Five questions facing the Florida Panthers this offseason

The Florida Panthers took a big step forward this season, but there’s plenty of ground to be covered before they reach the finish line.

When the regular season concluded earlier this month, the Panthers stood alone as the most-improved team in the league, but even a 25-point improvement did little to ease the pain of falling short of the playoffs. 

"We’re still really disappointed because we think we had a good enough team that if we got to the playoffs we’d make some noise," captain Willie Mitchell said following Florida’s exit meetings. "Part of that is learning when you fall short like that. It’s kind of what drives you to get over that hump."

It’s hard to say what the Panthers will need to get over that hump, but it’s clear that the organization is certainly on the right track.

Here are five questions surrounding the Panthers this offseason:


The Panthers were one of the most active teams in free agency last summer, signing six players to multi-year deals on July 1 alone. This offseason, however, it’s looking more and more likely the Panthers could stand pat.

With forwards Scottie Upshall and Tomas Kopecky as the only unrestricted free agents on the roster, the Panthers will have only a few spots to fill this offseason and are expected to promote from within rather than seek outside help. Forward prospects Quinton Howden, Rocco Grimaldi and Garrett Wilson are just a few names prepared to compete for these spots in training camp and each will be given every opportunity to crack the lineup.

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If the Panthers do sign any free agents, it’ll likely be to add depth to their minor-league affiliate in San Antonio rather than to replenish the NHL club.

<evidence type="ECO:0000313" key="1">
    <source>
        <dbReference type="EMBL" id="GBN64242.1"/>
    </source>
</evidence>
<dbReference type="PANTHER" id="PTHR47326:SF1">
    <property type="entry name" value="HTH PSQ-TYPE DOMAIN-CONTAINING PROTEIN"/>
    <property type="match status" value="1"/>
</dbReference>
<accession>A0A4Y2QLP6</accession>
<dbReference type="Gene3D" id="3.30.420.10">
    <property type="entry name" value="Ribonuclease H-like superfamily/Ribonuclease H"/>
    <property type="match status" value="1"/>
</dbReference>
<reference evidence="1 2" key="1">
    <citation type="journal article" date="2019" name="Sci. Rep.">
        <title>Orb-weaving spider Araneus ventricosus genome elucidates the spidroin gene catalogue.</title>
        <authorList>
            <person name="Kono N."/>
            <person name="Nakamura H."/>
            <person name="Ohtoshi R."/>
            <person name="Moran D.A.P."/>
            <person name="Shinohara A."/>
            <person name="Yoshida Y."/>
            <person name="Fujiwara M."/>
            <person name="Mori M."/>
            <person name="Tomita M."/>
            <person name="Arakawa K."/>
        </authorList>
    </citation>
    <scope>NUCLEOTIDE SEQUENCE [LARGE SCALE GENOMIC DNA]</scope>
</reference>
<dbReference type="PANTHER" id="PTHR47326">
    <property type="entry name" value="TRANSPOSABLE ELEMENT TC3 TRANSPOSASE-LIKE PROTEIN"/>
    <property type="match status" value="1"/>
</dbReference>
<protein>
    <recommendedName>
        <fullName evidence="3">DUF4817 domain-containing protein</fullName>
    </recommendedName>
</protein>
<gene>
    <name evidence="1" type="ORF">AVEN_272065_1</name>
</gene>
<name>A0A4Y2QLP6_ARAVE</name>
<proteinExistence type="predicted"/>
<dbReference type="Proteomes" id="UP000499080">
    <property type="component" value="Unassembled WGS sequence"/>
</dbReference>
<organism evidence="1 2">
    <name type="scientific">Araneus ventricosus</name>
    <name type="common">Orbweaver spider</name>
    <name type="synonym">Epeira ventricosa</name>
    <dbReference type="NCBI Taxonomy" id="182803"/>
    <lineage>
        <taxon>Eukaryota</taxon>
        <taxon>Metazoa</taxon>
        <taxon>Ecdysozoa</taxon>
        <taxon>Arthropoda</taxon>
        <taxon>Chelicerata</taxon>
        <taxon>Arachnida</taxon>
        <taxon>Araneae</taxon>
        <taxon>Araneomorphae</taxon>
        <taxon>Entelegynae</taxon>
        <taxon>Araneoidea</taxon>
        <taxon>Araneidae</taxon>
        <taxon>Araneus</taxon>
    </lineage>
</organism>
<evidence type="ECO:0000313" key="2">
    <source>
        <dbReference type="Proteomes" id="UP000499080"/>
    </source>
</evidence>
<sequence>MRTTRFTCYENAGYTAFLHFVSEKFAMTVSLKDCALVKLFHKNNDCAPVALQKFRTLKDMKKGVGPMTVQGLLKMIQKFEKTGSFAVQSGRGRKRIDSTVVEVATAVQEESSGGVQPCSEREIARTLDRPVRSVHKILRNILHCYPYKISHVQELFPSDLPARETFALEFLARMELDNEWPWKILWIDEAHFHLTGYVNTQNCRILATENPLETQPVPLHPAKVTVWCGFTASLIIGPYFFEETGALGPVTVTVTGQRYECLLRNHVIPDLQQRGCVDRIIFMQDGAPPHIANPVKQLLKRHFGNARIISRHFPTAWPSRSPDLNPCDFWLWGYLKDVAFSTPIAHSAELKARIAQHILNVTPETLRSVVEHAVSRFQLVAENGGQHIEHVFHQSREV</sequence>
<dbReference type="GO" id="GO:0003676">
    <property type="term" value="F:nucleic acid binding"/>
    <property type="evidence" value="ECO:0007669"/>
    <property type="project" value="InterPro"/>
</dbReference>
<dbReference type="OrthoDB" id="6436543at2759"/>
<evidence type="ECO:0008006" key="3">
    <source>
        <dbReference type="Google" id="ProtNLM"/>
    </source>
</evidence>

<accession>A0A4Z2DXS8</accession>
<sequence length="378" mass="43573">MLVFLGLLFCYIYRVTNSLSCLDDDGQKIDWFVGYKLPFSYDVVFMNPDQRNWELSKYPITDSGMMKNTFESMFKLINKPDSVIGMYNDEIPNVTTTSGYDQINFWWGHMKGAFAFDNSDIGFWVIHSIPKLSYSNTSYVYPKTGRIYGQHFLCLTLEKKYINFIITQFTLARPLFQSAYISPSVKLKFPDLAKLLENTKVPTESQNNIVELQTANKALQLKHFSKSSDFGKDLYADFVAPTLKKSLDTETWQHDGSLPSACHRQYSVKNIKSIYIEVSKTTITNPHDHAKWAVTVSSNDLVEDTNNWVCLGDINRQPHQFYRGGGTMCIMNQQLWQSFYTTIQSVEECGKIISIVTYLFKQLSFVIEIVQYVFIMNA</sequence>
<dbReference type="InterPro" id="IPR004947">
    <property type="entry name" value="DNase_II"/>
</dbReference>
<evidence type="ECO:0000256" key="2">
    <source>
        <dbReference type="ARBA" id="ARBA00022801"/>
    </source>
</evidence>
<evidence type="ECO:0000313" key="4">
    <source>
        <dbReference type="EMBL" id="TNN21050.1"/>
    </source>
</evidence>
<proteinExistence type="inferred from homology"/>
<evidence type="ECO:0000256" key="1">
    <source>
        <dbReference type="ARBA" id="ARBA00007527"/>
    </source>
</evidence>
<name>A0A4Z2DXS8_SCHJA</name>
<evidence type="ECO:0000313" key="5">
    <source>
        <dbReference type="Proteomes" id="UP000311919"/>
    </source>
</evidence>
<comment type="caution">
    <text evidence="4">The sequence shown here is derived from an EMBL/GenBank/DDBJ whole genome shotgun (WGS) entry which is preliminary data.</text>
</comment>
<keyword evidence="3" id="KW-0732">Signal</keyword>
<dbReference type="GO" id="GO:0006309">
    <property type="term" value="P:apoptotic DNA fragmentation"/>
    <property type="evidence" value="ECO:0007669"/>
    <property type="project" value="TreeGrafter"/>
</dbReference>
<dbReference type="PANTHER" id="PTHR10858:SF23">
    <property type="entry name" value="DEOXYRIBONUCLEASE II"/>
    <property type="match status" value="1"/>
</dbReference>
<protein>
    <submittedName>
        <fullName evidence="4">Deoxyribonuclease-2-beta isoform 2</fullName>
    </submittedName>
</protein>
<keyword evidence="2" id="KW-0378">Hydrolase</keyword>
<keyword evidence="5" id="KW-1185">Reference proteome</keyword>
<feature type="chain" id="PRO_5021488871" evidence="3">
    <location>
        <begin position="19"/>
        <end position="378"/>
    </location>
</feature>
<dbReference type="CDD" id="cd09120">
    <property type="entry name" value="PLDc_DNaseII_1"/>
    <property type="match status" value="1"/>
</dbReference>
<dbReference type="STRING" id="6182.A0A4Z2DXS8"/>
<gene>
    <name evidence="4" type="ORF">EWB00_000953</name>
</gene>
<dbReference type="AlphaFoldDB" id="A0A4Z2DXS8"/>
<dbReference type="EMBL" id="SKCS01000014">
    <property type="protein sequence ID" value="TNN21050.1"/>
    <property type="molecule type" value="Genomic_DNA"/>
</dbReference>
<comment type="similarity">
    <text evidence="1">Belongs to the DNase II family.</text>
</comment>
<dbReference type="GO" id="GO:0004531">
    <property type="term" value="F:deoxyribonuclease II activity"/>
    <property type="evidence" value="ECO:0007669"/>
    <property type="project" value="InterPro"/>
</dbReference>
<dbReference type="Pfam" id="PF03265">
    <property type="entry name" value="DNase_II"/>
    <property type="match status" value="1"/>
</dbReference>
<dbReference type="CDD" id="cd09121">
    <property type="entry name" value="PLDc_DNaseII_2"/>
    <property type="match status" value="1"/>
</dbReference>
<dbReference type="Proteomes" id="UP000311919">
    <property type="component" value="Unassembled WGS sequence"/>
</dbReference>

It appeared Hayes was all but guaranteed to take the Panthers to arbitration last summer before a last minute deal was struck on the eve of the scheduled hearing. Hayes, who registered 11 goals and 18 points in 2013-14, received a one-year, $925,000 contract and a chance to prove his strong offensive showing wasn’t just a flash in the pan.

After netting a career-best 19 goals this season, it’s safe to assume the 25-year-old forward is going to expect a hefty raise. That being said, it doesn’t necessarily mean the Panthers will be eager to invest heavily in the former Boston College standout. With 168 NHL games under his belt, Hayes has yet to establish himself as a reliable player on a game-to-game basis. His career-high 35 points this season were a positive sign in his development, but a handful of healthy scratches and a late-season goal drought also left some room for doubt. At 6-foot-6, 221 pounds, there’s no questioning that has Hayes has all the tools to become a consistently good player, but it’s unclear whether or not the Panthers will be swayed enough by potential to meet his asking price.